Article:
Betrayal, death, power plays, passion and drama flow through the pages
of this conclusion to Penman's trilogy.
A novel of immense power, it brings
the final years of the lives and marriage of Henry II and Eleanor of Aquitaine into sharp focus. Readers
will see a family disintegrate and the world change.
The tempestuous marriage
of Henry and Eleanor, two strong-willed, passionate, brilliant strategists, is nearly over as their four sons struggle with their father for land and power. Henry has made the eldest, Hal,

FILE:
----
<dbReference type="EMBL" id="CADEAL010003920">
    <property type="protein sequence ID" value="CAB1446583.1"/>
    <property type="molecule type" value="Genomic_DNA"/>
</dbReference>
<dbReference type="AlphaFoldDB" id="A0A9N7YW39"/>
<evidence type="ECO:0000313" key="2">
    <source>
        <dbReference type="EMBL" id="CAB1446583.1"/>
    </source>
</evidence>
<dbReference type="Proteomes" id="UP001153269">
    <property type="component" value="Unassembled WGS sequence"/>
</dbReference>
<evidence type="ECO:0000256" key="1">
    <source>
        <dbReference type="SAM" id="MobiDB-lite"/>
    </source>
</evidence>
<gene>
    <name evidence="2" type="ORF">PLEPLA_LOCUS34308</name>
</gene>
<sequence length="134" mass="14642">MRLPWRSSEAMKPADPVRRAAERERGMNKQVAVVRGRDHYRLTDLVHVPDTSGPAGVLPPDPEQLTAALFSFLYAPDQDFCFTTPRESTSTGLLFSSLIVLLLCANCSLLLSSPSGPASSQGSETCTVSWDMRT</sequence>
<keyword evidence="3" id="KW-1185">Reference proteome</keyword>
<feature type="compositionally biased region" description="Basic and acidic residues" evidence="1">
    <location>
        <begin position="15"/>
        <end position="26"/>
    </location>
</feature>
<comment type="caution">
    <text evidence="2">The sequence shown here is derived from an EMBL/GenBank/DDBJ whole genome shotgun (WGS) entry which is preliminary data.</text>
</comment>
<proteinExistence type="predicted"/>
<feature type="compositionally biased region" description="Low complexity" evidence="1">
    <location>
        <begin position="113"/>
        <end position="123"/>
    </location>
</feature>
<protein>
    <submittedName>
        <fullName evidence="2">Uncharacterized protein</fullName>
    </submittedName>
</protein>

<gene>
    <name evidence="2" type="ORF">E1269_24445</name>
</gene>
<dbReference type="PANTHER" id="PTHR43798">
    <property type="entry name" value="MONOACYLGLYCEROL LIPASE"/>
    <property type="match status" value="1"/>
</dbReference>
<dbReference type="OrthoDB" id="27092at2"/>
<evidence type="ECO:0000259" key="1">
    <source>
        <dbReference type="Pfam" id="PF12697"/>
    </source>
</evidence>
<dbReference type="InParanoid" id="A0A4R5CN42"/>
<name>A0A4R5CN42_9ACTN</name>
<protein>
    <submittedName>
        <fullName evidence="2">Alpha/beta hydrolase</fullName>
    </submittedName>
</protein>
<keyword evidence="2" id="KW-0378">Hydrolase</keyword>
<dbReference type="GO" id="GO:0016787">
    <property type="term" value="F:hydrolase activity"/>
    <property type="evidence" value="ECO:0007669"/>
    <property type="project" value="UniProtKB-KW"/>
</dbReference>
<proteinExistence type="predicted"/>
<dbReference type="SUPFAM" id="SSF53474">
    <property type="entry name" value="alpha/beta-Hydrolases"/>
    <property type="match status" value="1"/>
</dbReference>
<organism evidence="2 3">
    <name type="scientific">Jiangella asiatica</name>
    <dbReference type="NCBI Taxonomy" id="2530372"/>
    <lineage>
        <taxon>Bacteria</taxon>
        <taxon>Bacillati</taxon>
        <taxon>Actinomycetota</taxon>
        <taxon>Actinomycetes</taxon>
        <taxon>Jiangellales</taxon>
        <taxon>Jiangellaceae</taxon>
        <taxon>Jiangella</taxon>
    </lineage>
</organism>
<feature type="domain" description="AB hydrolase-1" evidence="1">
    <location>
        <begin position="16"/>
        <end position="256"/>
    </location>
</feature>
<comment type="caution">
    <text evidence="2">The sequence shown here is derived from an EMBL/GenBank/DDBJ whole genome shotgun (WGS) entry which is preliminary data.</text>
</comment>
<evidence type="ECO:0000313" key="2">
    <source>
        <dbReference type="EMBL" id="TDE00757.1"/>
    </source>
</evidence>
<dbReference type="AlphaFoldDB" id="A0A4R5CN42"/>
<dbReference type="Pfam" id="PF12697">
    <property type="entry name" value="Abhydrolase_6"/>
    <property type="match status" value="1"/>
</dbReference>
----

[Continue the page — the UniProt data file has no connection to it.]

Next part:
his co-regent, but he has given him
The anger Hal and his brothers feel boils over, allowing Eleanor to encourage their open rebellion against Henry. Years of battles, treachery and hate between them explode in the climax, which leaves a dysfunctional family in shambles. (Putnam, Oct., 752 pp., $28.95)